PCI 2.0 Or 1.2—The Choice Is Yours, For Now

Written by Walter Conway
November 4th, 2010

A 403 Labs QSA, PCI Columnist Walt Conway has worked in payments and technology for more than 30 years, 10 of them with Visa.

Which version of PCI should you use to validate your compliance? Although Version 2.0 was recently released, it is not effective until Jan. 1, 2011, after which time it will exist in parallel with the current version—1.2. That means for all of 2011 retailers will have the option of using either version to validate their compliance.

On the surface, the differences between the two versions do not appear significant. So why would you not want to validate using the latest and greatest? Looking deeper, however, shows that one change in Version 2.0 could have an impact on your decision. That change is the new guidance on scoping.

For retailers and processors with a fourth quarter revalidation date, there is not much of a choice: You will use Version 1.2. Although a retailer could decide to validate using 2.0 now, I’d suggest talking to your acquirer before taking that step. Waiting until January, however, means you will miss your renewal anniversary and go out of compliance, if only for a few weeks.

You don’t want to make a decision in haste because QSAs, like everyone else, are still digesting the new version. They will need to update reporting processes (including QA) and templates to reflect the changes. As such, a decision to use Version 2.0 now means that you would not have (and could not submit) your Report on Compliance (ROC) until sometime in January, at the earliest, which is well after your 2010 renewal date. Another tip: Check to make sure you don’t end up with a fine or other penalty because of this decision.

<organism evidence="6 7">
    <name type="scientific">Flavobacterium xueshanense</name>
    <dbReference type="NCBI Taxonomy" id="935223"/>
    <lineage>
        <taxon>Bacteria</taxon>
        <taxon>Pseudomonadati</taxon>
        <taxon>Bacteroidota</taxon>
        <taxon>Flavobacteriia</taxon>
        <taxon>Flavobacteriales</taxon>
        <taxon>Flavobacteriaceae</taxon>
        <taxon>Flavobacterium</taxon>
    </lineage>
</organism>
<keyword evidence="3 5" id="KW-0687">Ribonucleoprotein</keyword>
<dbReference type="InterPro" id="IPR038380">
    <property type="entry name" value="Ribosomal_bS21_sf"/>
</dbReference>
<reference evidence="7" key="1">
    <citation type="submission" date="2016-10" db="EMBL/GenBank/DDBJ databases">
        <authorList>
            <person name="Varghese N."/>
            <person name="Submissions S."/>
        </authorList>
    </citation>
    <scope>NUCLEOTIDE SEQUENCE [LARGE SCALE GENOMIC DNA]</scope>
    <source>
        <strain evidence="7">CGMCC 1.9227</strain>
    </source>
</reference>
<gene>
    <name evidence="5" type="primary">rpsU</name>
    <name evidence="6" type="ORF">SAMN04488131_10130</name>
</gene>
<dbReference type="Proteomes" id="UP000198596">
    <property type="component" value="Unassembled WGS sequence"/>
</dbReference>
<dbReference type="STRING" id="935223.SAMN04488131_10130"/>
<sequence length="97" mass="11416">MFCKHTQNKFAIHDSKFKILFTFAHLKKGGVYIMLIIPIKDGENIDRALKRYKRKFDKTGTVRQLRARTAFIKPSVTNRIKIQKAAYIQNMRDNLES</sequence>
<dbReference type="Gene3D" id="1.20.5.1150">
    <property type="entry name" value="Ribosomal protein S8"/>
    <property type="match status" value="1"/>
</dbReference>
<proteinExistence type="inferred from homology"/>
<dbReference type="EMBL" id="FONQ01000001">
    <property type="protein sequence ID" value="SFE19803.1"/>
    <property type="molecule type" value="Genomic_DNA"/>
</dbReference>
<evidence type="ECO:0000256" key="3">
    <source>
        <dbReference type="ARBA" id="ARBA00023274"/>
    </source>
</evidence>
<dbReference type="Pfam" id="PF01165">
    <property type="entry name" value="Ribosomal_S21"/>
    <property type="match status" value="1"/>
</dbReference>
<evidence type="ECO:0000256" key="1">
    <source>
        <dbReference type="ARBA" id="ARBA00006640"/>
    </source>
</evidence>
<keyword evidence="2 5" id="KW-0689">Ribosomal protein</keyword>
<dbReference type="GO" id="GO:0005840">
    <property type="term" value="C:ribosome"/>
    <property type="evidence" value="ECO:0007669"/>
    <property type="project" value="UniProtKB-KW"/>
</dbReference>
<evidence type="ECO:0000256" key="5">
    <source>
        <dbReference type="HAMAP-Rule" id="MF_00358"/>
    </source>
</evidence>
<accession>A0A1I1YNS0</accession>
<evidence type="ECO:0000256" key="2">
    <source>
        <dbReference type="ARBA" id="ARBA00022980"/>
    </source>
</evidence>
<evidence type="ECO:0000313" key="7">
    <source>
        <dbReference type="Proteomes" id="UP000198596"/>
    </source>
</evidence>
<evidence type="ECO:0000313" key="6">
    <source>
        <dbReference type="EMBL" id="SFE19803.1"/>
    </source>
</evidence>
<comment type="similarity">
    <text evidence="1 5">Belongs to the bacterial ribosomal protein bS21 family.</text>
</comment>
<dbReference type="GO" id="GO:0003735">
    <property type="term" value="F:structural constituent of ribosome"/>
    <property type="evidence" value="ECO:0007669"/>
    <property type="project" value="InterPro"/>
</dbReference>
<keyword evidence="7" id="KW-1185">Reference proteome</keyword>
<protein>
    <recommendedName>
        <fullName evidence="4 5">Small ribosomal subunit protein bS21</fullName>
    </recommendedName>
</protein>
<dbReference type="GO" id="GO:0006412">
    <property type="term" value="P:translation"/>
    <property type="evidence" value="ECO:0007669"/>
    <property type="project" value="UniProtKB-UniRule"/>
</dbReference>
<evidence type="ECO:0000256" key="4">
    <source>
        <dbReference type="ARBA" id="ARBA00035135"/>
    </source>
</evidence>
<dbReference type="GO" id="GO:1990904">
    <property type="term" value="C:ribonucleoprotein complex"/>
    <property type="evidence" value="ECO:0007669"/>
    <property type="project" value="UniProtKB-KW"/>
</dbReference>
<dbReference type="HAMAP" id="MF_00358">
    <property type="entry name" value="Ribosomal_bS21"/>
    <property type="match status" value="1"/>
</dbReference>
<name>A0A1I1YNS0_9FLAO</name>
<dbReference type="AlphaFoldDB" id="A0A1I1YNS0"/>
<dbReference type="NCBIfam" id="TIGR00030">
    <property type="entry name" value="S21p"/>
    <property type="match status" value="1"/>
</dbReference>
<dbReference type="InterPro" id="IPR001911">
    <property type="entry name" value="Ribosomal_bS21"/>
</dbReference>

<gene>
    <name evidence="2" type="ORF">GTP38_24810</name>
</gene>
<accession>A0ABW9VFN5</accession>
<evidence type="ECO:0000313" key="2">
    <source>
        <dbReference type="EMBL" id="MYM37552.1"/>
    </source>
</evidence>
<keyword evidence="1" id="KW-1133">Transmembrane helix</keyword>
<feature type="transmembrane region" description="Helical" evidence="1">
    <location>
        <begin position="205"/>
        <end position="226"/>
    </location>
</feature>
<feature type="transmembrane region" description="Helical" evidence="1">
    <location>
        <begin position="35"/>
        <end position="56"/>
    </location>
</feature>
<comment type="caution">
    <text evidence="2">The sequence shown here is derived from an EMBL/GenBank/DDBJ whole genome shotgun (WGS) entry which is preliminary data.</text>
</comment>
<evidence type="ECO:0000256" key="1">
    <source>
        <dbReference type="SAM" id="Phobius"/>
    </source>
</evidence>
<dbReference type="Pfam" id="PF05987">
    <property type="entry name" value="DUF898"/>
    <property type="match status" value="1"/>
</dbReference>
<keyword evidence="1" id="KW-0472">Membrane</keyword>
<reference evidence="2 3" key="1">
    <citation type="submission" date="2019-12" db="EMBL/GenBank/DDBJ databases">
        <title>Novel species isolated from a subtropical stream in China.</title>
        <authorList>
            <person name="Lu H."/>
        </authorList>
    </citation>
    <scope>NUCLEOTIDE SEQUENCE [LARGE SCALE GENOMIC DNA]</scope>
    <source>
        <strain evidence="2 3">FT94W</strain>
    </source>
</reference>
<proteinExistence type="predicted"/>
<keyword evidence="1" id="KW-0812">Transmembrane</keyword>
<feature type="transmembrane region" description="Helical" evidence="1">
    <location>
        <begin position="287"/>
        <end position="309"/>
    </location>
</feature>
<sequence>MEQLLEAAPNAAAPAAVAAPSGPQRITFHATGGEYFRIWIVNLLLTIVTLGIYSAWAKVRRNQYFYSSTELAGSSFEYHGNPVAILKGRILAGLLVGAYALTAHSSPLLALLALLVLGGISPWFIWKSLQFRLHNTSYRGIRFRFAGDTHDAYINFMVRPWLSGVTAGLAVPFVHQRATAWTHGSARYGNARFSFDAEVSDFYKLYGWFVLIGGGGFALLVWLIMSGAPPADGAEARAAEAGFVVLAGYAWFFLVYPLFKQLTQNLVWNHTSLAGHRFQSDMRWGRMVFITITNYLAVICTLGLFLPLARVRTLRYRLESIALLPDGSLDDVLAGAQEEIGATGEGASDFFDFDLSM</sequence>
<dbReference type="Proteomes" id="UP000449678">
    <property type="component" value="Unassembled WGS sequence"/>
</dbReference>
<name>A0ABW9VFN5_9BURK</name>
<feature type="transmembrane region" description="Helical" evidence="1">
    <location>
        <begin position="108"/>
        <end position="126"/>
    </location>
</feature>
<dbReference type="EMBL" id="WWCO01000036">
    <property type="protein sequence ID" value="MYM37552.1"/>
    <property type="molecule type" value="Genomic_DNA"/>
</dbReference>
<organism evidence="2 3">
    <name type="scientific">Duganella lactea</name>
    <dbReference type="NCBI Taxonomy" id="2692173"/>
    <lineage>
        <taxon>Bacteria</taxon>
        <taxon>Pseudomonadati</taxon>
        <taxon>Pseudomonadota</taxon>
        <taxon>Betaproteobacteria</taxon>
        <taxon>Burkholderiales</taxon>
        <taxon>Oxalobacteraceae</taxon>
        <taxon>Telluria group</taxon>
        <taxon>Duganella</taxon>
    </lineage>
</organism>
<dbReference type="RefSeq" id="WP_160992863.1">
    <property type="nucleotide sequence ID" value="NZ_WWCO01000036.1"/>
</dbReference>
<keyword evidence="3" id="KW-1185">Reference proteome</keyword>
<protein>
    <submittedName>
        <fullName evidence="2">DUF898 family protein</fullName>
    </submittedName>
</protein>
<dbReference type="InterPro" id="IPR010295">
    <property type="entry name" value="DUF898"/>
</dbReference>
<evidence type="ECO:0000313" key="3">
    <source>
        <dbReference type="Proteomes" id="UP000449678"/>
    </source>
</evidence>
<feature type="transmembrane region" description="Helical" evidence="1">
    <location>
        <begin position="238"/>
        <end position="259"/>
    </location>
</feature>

For these “fourth quarter” retailers I suggest you at least consider using 1.2 now and then starting the revalidation process using 2.0 in the first or second quarter of the new year. That approach means you will be current with the latest version a bit ahead of the game while giving yourself more time to implement the new version.

Validating early (nobody said you could not validate earlier than 12 months from your anniversary date) may also get you off the fourth quarter treadmill.

Level 2 retailers who are doing their first assessment should start debating their decision soon. They could start with Version 1.2.1 and migrate to 2.0 in a year, or they could jump right in with Version 2.0. If these retailers choose the latter course, they should not wait too long to start the validation process. A first time assessment combined with a new version of the DSS could take longer than expected.

Why would retailers, regardless of merchant level, need extra time? At least one reason is the new emphasis on accurately determining your PCI scope under 2.0.

Version 2.0 requires you to identify all locations and flows of cardholder data and to ensure they are included in your PCI DSS scope. (I guess I could point out that you should have been doing this all along. In any event, it is now required by PCI DSS.) Every merchant and processor needs to do this identification prior to their annual assessment, but at least annually.


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